The Church of Christ (CoC) is big in the Ohio Valley of West Virginia. At the top of the state is the Christian Church (Disciples of Christ) flagship institution, Bethany College, founded in the movement's originating territory. Any local varieties of the Church of Christ share roots with this denomination, although they have likely remained conservative while the Christian Church has swung wildly left. Conservative CoC congregations pepper the entire Valley all the way down into the southern Tri-State. One would expect this concentration to follow the flow of the river in this way as settlers traveled north to south in the early 1800's.
CoC churches vary in their degree of conservatism. The most conservative reflect common stereotypes, including the occasional bonnet, long skirts, plain dress and little or no make-up, as well as no drinking, gambling, or prohibited entertainment. Some congregations prohibit instrumental accompaniment in worship. Others are more progressive. Sometimes communities have more than one congregation, one of which collects the more progressive adherents. Issues like music have been known to split communities. Although the CoC has some very unusual and long-standing characteristics, its loudest distinctive is its vociferous affirmation of Baptismal Regeneration.
Many wonderful people attend Church of Christ congregations. I know and respect many of them. They saturate the Valley. At work, I once tried to befriend an aspiring CoC preacher on the presumption of a shared faith. However, he made it quite clear that our relationship was merely professional; he intimated that I did not follow Scripture and was not a Christian. We were not brothers in Christ and could not share that unique fellowship. He represented the beliefs of many CoC adherents: if you are not baptized within the Church of Christ while believing that baptism is necessary for salvation, then you are not saved. To them, "Are you a Christian?" does not mean, "Do you believe in and follow Jesus Christ?" It is "Have you been baptized in the Church of Christ?" It is not enough that one has been baptized; one must be baptized with the conviction that baptism is necessary for salvation.
This belief is not an rare, though its more extreme adherents tend to populate isolated communities. I have met a more urban CoC preacher whose church had disavowed baptismal regeneration entirely. However, within the Ohio Valley this is an exception. This belief reveals the true extent of the CoC's error--not simply that they exclude everyone else, but that they reveal in the very tenets of their exclusivity that their salvific confidence is indeed in the work of baptism, regardless of whatever else they say they affirm about faith in Christ.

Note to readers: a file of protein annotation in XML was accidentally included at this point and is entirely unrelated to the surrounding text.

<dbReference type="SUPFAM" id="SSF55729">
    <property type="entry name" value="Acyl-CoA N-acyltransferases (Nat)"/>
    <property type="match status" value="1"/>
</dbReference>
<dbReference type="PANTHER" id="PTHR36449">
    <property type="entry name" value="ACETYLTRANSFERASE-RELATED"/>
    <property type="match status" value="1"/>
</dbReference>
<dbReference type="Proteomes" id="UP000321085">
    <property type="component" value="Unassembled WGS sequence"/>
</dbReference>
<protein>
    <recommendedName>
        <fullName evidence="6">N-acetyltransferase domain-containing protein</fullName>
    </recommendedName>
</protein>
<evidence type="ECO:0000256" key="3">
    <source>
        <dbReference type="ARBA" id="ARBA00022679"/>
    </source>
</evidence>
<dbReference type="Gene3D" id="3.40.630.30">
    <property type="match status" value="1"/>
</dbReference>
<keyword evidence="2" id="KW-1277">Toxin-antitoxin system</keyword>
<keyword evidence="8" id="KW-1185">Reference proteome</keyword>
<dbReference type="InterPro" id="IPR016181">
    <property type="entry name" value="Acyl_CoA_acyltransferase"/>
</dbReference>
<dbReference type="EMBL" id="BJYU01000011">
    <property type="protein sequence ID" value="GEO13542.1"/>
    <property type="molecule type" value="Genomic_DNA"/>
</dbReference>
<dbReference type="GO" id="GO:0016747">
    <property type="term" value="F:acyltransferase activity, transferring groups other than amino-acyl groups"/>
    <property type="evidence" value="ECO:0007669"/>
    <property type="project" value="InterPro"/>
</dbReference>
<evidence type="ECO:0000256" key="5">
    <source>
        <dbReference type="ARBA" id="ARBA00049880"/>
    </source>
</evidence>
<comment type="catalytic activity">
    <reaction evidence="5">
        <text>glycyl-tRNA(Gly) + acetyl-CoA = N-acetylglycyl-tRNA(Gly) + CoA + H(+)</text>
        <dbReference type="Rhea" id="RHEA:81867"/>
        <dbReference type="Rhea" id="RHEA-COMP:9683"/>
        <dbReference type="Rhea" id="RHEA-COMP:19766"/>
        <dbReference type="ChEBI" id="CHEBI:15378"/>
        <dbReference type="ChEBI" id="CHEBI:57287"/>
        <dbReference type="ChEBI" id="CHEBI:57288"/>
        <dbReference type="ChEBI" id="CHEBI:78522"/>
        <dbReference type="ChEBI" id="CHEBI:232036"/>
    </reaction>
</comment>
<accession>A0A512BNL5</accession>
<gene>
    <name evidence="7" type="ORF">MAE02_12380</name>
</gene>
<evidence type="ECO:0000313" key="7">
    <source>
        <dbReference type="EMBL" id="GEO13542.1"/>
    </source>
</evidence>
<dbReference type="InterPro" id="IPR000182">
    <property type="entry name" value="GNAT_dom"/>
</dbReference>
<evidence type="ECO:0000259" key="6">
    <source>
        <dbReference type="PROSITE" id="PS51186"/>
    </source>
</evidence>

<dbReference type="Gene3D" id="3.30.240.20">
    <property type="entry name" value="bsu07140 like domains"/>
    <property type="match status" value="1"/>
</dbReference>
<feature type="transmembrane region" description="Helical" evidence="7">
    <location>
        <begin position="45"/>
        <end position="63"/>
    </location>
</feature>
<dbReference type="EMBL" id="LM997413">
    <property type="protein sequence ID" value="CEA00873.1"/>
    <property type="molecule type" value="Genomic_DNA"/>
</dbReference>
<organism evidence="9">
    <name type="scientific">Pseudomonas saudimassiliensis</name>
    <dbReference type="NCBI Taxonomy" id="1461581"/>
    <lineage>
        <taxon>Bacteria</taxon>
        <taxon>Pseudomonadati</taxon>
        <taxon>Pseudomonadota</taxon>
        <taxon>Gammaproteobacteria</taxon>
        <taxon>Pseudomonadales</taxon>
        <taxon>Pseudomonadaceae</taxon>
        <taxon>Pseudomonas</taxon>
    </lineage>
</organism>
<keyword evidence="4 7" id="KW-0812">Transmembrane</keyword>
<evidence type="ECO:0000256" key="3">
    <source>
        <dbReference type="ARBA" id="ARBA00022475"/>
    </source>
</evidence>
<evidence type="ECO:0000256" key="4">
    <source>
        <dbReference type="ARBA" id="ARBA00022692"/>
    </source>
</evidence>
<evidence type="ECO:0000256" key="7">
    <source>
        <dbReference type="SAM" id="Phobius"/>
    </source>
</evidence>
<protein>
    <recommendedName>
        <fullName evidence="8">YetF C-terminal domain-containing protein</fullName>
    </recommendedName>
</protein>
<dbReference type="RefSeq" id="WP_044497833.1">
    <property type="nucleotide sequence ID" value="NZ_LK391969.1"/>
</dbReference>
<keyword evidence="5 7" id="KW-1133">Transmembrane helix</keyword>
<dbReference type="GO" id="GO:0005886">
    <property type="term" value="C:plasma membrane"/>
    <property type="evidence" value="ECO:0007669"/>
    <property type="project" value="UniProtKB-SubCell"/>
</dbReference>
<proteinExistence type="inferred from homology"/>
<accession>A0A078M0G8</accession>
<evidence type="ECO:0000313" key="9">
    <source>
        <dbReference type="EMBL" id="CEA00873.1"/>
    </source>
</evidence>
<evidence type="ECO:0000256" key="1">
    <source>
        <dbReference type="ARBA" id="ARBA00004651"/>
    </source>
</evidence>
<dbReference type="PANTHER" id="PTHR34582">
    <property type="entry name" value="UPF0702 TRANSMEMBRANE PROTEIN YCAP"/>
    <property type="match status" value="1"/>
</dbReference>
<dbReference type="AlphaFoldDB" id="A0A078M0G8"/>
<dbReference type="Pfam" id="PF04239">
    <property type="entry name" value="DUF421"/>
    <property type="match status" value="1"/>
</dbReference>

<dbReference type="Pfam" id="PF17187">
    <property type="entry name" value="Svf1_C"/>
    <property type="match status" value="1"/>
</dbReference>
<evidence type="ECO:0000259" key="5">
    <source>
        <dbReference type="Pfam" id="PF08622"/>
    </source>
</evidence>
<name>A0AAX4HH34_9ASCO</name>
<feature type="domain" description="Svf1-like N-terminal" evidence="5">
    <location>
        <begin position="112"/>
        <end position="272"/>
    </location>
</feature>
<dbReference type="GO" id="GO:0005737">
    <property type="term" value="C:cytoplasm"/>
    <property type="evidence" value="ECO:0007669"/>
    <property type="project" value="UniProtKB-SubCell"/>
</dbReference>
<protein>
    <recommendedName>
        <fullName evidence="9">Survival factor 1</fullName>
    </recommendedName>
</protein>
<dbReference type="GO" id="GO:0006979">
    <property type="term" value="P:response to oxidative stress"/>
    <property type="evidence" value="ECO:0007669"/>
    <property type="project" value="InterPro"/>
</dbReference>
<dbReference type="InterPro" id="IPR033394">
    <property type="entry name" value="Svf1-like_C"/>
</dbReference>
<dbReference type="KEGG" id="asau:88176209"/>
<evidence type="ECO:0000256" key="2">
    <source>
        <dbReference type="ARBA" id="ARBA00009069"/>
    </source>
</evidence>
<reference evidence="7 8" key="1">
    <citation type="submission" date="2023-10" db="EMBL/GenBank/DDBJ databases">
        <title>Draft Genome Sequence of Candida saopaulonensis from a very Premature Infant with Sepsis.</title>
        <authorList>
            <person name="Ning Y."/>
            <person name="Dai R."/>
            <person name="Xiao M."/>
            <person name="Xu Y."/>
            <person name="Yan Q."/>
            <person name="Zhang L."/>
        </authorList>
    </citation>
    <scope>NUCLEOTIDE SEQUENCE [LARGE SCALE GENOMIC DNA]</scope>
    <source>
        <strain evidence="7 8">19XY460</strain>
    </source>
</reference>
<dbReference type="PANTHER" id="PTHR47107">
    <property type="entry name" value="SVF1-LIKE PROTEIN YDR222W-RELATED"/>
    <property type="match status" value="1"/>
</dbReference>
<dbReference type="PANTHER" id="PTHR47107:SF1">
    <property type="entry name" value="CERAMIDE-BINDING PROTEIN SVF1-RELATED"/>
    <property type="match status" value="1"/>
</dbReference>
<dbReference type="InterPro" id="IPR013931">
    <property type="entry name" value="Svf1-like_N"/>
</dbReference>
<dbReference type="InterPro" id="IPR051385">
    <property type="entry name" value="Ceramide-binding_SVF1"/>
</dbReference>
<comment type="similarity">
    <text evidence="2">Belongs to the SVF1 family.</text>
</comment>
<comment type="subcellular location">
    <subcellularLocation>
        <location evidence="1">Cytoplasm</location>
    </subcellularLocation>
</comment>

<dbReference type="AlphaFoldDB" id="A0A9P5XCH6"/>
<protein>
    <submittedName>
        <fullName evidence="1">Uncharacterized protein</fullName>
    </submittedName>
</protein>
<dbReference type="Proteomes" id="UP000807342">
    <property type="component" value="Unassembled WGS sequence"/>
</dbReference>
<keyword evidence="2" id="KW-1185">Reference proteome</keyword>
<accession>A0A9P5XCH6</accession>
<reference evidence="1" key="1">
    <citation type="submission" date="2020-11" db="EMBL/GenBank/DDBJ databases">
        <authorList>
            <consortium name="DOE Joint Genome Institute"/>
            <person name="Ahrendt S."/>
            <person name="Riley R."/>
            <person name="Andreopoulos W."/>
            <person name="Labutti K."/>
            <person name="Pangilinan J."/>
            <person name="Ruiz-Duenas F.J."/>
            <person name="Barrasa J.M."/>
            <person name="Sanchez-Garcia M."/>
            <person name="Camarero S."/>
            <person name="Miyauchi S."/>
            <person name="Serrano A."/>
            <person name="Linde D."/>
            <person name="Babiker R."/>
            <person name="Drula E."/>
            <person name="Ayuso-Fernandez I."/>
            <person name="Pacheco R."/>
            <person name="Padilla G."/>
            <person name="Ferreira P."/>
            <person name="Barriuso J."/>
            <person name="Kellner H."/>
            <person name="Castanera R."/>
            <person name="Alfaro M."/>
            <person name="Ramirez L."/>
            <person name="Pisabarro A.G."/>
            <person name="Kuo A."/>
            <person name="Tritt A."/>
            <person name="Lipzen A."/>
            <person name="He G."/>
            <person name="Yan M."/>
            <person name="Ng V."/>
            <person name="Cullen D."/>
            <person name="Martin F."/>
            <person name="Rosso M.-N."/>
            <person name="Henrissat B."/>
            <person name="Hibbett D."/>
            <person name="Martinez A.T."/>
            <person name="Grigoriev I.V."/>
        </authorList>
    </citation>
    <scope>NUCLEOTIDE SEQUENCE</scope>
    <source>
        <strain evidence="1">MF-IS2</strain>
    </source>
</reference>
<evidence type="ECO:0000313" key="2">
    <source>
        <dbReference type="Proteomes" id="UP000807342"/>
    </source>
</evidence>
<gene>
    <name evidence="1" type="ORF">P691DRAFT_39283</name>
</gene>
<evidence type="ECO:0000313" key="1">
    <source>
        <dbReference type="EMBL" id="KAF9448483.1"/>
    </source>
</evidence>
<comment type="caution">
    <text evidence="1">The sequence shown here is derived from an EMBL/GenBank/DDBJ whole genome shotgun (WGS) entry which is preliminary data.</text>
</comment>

Can we say then that they are Christians? In the cultural sense of the word, yes. But the world is filled with people who call themselves Christians. However, in the spiritual sense of the word I am far less than certain. I do know that it is God who saves, and not we ourselves, and that he can save whom he wills in spite of serious errors. On this ground, I hope that Christ has his own among Roman Catholics, Lutherans, Arminians, and other heterodox stripes and denominations. All Christian traditions must have some awareness of the need for God's mercy on the grounds of our finiteness and error-proneness. On the other hand, we know that some Evangelicals who supposedly affirm every proper jot and tittle will be sorted with the goats in the end. So I cannot speak for God concerning his choices in salvation. However, I can say that we are responsible to get the Gospel right, and the fact that he saves at his discretion through Christ alone does not deliver us from that obligation. The secret things belong to the Lord, and we have an accountable stewardship for what he has revealed.
As far as the CoC is concerned, I do know that their beliefs are non-normative, peculiar, relatively recent (originating in 19th century Campbellite tradition), and confessionally untethered. Their beliefs are dangerous--at best heterodox and at worst heretical. They appear to lead adherents into a sincere conviction that they themselves must perform a necessary work in order to receive salvation, which is the very definition of works-righteousness. According to New Testament witness, works-righteousness is damning.
On the other hand, I also extend a similar ambivalence to certain swaths of Evangelicalism, which have their own necessary work that can be every bit as much a work of righteousness, i.e., any ritual formula that is necessary to initiate salvation or any affirmation that we are by any means the initiators of our own salvation. The Sinner's Prayer is a chief exempli gratia. Strangely though, I do not tend to be as stingy with brotherly appellatives toward these. If I believe that God can save Evangelicals who think they have placed themselves into the kingdom by praying a formulaic prayer, then I might also accept that God can save Church of Christ adherents who believe nearly the same thing about Baptism. But more than making me optimistic about the salvation of Church of Christ adherents, this comparison makes me fear for those in Evangelicalism who have embraced their own version of the same problem, even while claiming that those who believe in baptismal regeneration are not truly Christian.
Regardless, the CoC's errors are so pronounced that they defy our revelatory stewardship. God is sovereign, but we have still been commanded to contend for the faith once delivered to the saints. The Gospel that is the power of God for salvation is adulterated if it includes works-righteousness. Therefore, I intend to post occasionally about Baptismal Regeneration out of love for those who are being led astray in the Ohio Valley. Addressing Baptismal Regeneration is necessary to reform West Virginia. Perhaps some Evangelicals will reform as well.